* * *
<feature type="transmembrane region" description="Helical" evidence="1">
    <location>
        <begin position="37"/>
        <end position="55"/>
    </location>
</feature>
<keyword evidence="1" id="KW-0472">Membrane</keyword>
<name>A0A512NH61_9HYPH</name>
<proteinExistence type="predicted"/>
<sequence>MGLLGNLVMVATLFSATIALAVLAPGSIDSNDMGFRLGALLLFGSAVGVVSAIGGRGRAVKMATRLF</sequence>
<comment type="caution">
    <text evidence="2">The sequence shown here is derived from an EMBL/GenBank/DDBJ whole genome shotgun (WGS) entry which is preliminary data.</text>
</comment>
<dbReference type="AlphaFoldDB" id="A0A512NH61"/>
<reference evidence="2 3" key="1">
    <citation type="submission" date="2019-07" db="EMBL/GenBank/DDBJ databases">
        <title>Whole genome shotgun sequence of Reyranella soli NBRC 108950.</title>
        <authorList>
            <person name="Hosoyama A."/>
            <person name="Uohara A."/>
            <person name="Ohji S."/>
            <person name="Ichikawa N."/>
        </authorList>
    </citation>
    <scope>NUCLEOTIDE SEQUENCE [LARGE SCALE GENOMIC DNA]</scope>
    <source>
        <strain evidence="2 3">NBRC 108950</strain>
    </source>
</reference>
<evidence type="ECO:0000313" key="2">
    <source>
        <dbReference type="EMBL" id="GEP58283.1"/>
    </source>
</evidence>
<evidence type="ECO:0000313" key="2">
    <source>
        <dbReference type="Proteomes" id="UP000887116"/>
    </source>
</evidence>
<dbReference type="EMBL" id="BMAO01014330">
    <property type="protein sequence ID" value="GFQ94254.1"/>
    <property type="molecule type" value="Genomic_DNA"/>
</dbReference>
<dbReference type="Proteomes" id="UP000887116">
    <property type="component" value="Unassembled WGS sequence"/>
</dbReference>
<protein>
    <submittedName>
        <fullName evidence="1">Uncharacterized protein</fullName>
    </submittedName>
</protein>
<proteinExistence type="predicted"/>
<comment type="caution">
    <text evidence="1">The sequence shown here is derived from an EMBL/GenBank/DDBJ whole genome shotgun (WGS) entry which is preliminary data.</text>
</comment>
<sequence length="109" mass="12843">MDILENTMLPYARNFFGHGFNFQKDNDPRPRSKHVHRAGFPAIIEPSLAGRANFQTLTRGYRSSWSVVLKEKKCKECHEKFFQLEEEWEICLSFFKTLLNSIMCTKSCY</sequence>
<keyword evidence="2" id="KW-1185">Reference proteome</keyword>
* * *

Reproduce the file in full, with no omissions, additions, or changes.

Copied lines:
<feature type="transmembrane region" description="Helical" evidence="1">
    <location>
        <begin position="37"/>
        <end position="55"/>
    </location>
</feature>
<keyword evidence="1" id="KW-0472">Membrane</keyword>
<name>A0A512NH61_9HYPH</name>
<proteinExistence type="predicted"/>
<sequence>MGLLGNLVMVATLFSATIALAVLAPGSIDSNDMGFRLGALLLFGSAVGVVSAIGGRGRAVKMATRLF</sequence>
<comment type="caution">
    <text evidence="2">The sequence shown here is derived from an EMBL/GenBank/DDBJ whole genome shotgun (WGS) entry which is preliminary data.</text>
</comment>
<dbReference type="AlphaFoldDB" id="A0A512NH61"/>
<reference evidence="2 3" key="1">
    <citation type="submission" date="2019-07" db="EMBL/GenBank/DDBJ databases">
        <title>Whole genome shotgun sequence of Reyranella soli NBRC 108950.</title>
        <authorList>
            <person name="Hosoyama A."/>
            <person name="Uohara A."/>
            <person name="Ohji S."/>
            <person name="Ichikawa N."/>
        </authorList>
    </citation>
    <scope>NUCLEOTIDE SEQUENCE [LARGE SCALE GENOMIC DNA]</scope>
    <source>
        <strain evidence="2 3">NBRC 108950</strain>
    </source>
</reference>
<evidence type="ECO:0000313" key="2">
    <source>
        <dbReference type="EMBL" id="GEP58283.1"/>
    </source>
</evidence>
<evidence type="ECO:0000313" key="2">
    <source>
        <dbReference type="Proteomes" id="UP000887116"/>
    </source>
</evidence>
<dbReference type="EMBL" id="BMAO01014330">
    <property type="protein sequence ID" value="GFQ94254.1"/>
    <property type="molecule type" value="Genomic_DNA"/>
</dbReference>
<dbReference type="Proteomes" id="UP000887116">
    <property type="component" value="Unassembled WGS sequence"/>
</dbReference>
<protein>
    <submittedName>
        <fullName evidence="1">Uncharacterized protein</fullName>
    </submittedName>
</protein>
<proteinExistence type="predicted"/>
<comment type="caution">
    <text evidence="1">The sequence shown here is derived from an EMBL/GenBank/DDBJ whole genome shotgun (WGS) entry which is preliminary data.</text>
</comment>
<sequence length="109" mass="12843">MDILENTMLPYARNFFGHGFNFQKDNDPRPRSKHVHRAGFPAIIEPSLAGRANFQTLTRGYRSSWSVVLKEKKCKECHEKFFQLEEEWEICLSFFKTLLNSIMCTKSCY</sequence>
<keyword evidence="2" id="KW-1185">Reference proteome</keyword>